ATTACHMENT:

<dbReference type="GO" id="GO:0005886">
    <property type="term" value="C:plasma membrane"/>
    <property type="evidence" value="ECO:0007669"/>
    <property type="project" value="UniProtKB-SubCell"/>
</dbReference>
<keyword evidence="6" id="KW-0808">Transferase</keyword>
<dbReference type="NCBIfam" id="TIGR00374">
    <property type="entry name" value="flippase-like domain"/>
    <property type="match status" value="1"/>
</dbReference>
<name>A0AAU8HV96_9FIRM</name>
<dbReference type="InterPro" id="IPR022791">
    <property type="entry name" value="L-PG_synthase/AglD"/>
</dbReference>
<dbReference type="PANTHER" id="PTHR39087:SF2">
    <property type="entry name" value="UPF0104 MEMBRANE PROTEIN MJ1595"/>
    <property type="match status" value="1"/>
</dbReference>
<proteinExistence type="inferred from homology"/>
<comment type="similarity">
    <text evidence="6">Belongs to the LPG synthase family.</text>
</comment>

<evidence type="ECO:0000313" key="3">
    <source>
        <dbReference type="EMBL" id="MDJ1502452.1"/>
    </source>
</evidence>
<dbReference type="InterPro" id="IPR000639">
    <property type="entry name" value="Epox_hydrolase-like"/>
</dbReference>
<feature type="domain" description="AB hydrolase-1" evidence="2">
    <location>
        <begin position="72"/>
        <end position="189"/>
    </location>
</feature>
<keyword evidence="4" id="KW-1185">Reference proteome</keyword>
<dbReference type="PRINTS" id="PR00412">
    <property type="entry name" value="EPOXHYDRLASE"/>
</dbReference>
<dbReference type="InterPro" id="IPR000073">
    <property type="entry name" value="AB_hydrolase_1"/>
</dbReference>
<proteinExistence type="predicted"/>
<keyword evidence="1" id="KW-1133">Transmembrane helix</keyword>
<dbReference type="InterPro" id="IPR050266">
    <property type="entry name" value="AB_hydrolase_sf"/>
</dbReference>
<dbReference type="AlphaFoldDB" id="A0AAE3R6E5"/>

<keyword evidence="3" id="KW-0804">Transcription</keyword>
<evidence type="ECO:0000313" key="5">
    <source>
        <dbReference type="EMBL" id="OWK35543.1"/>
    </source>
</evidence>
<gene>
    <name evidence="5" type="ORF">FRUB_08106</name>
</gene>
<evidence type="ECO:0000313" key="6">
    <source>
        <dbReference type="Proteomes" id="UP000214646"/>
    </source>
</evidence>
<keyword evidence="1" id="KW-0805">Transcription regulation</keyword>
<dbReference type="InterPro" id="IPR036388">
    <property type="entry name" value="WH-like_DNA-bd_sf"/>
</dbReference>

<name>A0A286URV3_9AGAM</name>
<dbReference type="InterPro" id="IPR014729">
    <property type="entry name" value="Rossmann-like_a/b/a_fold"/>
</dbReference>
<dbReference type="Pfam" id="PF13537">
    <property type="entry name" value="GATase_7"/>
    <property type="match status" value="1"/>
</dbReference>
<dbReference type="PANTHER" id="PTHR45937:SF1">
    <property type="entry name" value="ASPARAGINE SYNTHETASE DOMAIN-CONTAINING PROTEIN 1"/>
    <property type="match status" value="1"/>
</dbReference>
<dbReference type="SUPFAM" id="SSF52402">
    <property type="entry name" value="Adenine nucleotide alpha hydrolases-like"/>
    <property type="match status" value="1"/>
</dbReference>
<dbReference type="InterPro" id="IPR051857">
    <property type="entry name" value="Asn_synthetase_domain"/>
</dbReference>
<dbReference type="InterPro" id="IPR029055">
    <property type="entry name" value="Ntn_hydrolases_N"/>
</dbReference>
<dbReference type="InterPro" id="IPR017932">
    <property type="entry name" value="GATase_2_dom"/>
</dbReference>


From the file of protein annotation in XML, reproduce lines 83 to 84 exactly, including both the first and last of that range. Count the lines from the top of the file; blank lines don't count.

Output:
</dbReference>
<dbReference type="InterPro" id="IPR051857">